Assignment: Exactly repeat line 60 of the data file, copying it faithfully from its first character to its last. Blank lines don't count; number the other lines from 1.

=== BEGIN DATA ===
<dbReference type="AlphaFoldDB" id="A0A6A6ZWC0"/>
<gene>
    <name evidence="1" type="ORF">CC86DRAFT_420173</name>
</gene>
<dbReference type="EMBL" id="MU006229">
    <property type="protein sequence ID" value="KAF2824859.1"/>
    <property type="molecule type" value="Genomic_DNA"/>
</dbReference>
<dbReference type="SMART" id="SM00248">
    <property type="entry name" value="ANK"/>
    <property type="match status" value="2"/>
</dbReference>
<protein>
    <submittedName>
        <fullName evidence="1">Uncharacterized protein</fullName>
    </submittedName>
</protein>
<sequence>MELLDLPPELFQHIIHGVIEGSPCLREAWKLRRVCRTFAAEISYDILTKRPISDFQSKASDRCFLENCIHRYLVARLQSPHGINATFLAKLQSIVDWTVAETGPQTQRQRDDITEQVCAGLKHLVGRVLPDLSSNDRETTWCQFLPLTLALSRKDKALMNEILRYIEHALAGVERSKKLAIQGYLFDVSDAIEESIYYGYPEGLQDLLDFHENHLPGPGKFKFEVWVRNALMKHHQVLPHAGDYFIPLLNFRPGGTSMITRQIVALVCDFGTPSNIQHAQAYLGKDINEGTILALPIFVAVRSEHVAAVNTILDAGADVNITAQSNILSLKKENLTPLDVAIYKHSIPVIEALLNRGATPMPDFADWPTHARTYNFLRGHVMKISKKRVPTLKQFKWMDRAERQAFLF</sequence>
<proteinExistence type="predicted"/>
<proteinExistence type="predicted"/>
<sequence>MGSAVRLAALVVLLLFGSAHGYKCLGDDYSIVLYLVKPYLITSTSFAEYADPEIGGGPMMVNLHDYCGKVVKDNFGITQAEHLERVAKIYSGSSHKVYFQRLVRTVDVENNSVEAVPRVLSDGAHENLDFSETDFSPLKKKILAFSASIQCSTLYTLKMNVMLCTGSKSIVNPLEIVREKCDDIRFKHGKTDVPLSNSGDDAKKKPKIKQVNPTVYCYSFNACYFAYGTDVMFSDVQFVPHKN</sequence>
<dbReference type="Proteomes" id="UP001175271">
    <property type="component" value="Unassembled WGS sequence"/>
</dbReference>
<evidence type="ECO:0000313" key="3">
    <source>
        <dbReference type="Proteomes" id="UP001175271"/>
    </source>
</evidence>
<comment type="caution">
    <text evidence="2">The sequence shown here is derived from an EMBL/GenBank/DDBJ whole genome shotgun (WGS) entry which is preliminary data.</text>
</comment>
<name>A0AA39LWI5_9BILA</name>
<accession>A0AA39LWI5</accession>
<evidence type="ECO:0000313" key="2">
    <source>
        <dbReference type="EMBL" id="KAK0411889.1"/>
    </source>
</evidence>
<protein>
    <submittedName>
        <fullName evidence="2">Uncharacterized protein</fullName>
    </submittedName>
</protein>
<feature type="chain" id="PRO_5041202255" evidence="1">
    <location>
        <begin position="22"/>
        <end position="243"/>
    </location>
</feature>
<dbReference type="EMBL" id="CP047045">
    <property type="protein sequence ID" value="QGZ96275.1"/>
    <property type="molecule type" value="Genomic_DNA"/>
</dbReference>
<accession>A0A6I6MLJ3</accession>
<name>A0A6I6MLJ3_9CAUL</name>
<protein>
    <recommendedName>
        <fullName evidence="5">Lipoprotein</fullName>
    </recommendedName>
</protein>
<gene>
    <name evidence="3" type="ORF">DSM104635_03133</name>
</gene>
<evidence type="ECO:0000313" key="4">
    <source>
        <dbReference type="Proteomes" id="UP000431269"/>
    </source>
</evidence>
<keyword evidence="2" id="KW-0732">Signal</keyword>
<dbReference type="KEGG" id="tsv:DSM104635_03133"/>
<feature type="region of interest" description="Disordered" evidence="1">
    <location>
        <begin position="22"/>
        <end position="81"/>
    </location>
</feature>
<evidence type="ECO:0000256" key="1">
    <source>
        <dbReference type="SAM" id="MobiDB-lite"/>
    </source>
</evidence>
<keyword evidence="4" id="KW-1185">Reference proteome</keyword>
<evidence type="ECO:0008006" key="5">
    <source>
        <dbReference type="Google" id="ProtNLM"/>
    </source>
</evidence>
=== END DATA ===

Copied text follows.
    </recommendedName>